The Book of Vagabonds and Beggars, with a Vocabulary of Their Language
THE BOOK OF VAGABONDS
WITH A VOCABULARY OF THEIR LANGUAGE.
IN THE YEAR 1528.
NOW FIRST TRANSLATED INTO ENGLISH, WITH
INTRODUCTION AND NOTES,
JOHN CAMDEN HOTTEN.
JOHN CAMDEN HOTTEN, PICCADILLY.
Sa picture of the manners and customs of theVagabond population of Central Europe beforethe Reformation, I think this little book, theearliest of its kind, will be found interesting. The fact ofLuther writing a Preface and editing it gives it at oncesome degree of importance, and excites the curiosity of thestudent.
In this country the Liber Vagatorum is almost unknown,and in Germany only a few scholars and antiquariesare acquainted with the book.
In translating it I have endeavoured as much as possibleto preserve the spirit and peculiarities of the original.Some may object to the style as being too antique; butthis garb I thought preserved a small portion of the originalPg viquaintness, and was best suited to the period when it waswritten.
For several explanations of old German words, andother hints, I am indebted to a long notice of the LiberVagatorum, which occurs in the “Wiemarisches Jahrbuch,”10te, Band, 1856,—the only article of any momentthat I know to have been written on the little book.
With respect to the facsimile woodcut, as it was toolarge to occupy a place on the title, as in the original (of4to. size), it is here given as a frontispiece.
Perhaps some apology is required for the occasional useof plain-spoken, not to say coarse words. I can only urge,in justification of their adoption, that the nature of thesubject would not admit of their being softened,—unlessindeed at the expense of the narrative. As it is, I havesent forth this edition in very much more refined languagethan the great Reformer thought necessary when issuingthe old German version.
J. C. H.
June 1, 1860.
Liber Vagatorum.—Various editions.—Gengenbach’smetrical version; Gödecke’s claim for the priority ofthis refuted
Martin Luther.—Occupied in the work of the Reformation.—Writesseveral popular pieces.—Edits theLiber Vagatorum
English Books on Vagabonds.—Harman’s Caveat forcommen Cvrsetors.—The Fraternitye of Vacabondes.—Greene,Decker, and Shakespeare
Ancient Customs of English Beggars.—Licences withSeals.—Seals now disused.—Wandering Students orVagabond Scholars
German Origin of tricks practised by English Vagabonds.—Masters[Pg viii]of the Black-Art.—Fawney Riggers.—Card-Sharpers.—Begging-Letter-Writers.—Shabby-Genteels.—Mechanicsout of employ.—ShiveringJemmies.—Maimers of Children.—Borrowers of Children.—SimulatedFits.—Quack Doctors.—Treasure-Seekers.—TravellingTinkers
Old German Cant Words
|Part I.—The several Orders of Vagabonds||7|
|Part II.—Notabilia relating to Beggars||43|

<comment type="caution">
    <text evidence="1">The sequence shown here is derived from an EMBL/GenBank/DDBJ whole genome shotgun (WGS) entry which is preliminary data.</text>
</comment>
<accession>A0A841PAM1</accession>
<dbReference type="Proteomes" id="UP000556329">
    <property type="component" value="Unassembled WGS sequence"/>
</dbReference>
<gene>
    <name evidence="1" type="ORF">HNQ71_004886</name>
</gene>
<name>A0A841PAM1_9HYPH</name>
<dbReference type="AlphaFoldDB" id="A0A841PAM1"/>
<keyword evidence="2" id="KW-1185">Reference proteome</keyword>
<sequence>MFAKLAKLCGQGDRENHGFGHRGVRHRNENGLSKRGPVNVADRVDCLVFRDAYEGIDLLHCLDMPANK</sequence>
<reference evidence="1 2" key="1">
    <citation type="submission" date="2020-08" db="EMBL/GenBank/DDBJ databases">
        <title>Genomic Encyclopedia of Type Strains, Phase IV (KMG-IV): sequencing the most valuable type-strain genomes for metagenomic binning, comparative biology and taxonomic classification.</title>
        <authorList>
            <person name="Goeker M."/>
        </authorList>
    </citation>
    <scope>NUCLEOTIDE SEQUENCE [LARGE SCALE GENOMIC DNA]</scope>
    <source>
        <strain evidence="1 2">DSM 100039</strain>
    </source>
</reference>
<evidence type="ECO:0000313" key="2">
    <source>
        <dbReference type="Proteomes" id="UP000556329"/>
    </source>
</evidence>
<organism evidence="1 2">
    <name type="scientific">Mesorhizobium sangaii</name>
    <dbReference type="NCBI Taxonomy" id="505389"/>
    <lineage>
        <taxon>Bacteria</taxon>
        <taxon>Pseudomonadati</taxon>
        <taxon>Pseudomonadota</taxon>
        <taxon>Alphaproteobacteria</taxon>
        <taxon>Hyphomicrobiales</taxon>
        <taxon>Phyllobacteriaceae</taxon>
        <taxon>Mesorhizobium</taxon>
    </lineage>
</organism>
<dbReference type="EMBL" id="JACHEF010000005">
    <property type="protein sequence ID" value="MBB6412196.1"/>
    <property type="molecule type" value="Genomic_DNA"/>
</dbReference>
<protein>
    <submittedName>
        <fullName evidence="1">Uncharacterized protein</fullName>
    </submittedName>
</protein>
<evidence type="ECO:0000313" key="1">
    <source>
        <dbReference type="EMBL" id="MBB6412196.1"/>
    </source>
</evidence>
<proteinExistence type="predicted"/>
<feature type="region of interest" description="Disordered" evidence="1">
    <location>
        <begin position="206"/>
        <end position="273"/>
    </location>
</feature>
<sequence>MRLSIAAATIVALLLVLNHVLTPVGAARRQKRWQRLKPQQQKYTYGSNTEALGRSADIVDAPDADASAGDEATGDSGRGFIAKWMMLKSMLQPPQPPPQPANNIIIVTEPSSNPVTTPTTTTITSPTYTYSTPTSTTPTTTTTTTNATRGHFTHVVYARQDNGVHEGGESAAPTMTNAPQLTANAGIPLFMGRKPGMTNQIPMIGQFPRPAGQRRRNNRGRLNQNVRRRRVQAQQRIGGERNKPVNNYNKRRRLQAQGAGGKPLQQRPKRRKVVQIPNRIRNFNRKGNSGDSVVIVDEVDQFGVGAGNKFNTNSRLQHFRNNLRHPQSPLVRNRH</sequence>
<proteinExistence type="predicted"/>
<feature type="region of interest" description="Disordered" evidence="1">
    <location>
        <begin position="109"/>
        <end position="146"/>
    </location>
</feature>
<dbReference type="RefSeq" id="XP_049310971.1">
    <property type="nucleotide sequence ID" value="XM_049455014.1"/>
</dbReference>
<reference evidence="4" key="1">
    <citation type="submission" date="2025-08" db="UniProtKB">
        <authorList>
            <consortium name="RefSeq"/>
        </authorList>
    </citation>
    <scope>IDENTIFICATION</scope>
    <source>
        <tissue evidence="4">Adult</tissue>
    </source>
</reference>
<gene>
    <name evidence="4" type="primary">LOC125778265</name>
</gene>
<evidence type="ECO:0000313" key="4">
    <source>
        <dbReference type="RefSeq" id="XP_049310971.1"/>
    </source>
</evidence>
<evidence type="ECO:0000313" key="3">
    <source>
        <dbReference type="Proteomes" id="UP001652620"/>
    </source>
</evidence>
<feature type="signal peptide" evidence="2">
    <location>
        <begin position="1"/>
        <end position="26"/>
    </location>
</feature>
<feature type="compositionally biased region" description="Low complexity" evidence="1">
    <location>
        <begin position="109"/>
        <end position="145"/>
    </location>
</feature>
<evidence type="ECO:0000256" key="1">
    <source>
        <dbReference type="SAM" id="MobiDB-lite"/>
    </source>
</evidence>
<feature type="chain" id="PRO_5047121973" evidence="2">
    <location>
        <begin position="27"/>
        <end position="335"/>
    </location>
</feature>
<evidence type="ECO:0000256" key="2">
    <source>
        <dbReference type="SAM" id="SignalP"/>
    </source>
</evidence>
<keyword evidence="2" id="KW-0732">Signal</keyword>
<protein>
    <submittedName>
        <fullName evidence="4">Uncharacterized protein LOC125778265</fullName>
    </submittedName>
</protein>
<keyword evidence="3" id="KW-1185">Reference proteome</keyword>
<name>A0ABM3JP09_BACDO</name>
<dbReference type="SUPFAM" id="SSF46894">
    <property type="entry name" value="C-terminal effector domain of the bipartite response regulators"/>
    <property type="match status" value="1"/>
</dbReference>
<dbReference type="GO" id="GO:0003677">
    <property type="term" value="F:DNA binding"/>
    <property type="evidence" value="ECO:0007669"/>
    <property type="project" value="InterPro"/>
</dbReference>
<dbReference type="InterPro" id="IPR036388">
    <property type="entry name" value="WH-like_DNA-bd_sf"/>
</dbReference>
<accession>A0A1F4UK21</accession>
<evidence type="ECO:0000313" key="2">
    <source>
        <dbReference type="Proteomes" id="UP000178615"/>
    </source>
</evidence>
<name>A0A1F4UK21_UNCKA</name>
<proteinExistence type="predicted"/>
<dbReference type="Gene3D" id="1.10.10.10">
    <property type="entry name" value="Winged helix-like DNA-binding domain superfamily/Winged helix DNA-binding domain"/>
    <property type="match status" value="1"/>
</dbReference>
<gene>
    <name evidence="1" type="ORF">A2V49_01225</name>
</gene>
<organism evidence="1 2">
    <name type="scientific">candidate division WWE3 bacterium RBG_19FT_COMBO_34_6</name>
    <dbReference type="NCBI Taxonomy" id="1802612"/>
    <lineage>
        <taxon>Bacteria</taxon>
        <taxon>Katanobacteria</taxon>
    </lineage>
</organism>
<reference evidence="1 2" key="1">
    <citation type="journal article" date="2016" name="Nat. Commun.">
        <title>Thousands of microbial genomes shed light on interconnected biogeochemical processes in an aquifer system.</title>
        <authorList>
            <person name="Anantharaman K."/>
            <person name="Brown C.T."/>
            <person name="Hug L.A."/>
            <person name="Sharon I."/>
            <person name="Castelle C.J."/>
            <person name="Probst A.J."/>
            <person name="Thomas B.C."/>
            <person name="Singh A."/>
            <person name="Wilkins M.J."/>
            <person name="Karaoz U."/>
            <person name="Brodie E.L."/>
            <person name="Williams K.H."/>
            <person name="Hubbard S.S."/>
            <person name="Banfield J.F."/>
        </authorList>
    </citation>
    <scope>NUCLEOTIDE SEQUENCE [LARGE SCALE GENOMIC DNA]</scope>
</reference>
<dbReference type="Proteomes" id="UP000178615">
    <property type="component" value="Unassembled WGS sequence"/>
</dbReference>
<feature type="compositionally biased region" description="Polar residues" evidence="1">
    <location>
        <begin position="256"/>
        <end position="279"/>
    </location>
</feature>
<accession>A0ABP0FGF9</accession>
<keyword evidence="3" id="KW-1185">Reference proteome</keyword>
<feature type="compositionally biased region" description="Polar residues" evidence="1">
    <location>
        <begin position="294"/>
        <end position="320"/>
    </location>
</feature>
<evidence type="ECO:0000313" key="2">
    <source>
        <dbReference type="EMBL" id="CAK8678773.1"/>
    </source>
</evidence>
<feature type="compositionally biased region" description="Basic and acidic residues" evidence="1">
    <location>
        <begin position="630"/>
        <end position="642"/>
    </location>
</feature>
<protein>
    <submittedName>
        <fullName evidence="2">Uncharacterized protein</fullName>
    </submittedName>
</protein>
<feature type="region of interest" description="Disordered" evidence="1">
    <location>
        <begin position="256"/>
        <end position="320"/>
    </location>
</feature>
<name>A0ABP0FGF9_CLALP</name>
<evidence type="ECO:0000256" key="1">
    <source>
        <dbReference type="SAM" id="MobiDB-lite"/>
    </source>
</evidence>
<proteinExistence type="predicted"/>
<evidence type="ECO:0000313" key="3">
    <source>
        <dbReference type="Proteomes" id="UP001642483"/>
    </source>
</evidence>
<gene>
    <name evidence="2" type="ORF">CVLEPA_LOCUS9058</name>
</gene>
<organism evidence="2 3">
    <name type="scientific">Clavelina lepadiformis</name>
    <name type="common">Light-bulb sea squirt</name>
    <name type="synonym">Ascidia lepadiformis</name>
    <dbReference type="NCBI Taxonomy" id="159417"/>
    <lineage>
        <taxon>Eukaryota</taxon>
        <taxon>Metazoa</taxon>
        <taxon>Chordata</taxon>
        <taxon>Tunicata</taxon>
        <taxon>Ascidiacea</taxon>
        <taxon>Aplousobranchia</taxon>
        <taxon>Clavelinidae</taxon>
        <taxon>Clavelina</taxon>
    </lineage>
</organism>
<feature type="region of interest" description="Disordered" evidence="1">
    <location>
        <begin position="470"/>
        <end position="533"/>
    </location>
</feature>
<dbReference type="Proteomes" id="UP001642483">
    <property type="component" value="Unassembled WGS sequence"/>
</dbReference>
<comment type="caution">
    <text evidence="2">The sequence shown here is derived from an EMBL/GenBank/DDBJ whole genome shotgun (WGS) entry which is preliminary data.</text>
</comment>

|Part III.—Vocabulary of Cant Words||49|
AGABONDS and Beggars are ancientblots in the history of the world. Idleness,I suppose, existed before civilizationbegan, but feigned distress mustcertainly have been practised soon after.
In the records of the Middle Ages enactmentsfor the suppression and ordering of vagrancy continuallyoccur. In this country, as we shall see directly,laws for its abolishment were passed at a veryearly date.
The begging system of the Friars, perhaps morethan any other cause, contributed to swell the ranksof vagabonds. These religious mendicants, who hadlong been increasing in number and dissoluteness, gavePg xto beggars sundry lessons in hypocrisy, and taughtthem, in their tales of fictitious distress, how to blendthe troubles of the soul with the infirmities of thebody. Numerous systems of religious imposturewere soon contrived, and mendicants of a hundredorders swarmed through the land. Things were attheir worst, or rather both friars and vagabondswere in their palmiest days, towards the latter partof the fifteenth century, just before the suppressionof the Religious Houses commenced, and immediatelybefore the first symptoms of the Reformationshowed themselves,—that great movement whichwas so soon to sweep one of the two pests away forever.
In Schreiber’s account of the Bettler-industrie(begging practices) of Germany in the year 1475, hethus speaks of this golden age for mendicants.1 Histheory, as to the origin of the complicated system ofmendicity, is, perhaps, more fanciful than true, butPg xihis account is nevertheless very interesting, and wellworth extracting from.
“The beggars of Germany rejoiced in theirGolden Age; it extended throughout nearly twocenturies, from the invasions of the Turks until afterthe conclusion of the Swedish war (1450 to 1650).During this long period it was frequently the casethat begging was practised less from necessity thanfor pleasure;—indeed, it was pursued like a regularcalling. For poetry had estranged herself from theNobility; knights no longer went out on adventuresto seek giants and dragons, or to liberate the HolyTomb; she had likewise become more and morealien to the Citizen, since he considered it unwise tobrood over verses and rhymes, when he was calledupon to calculate his profits in hard coin. Even the‘Sons of the Muses,’ the Scholars, had become moreprosaic, since there was so much to learn and somany universities to visit, and the masters could nolonger wander from one country to another withthousands of pupils.
“Then poetry (as everything in human lifegradually descends) began to ally herself with beggarsand vagrants. That which formerly had beenmisfortune and misery became soon a sort of freeart, which only retained the mask of misery in orderto pursue its course more safely and undisturbed.Mendicity became a distinct institution, was dividedinto various branches, and was provided with alanguage of its own. Doubtless, besides the frequentwars, it was the Gipsies—appearing in Germany,at the beginning of the fifteenth century, inlarger swarms than ever—who contributed greatlyto this state of things. They formed entire tribesof wanderers, as free as the birds in the air, nowdispersing themselves, now reuniting, resting whereeverforests or moors pleased, or stupidity and superstitionallured them, possessing nothing, but appropriatingto themselves the property of everybody,by stratagem or rude force.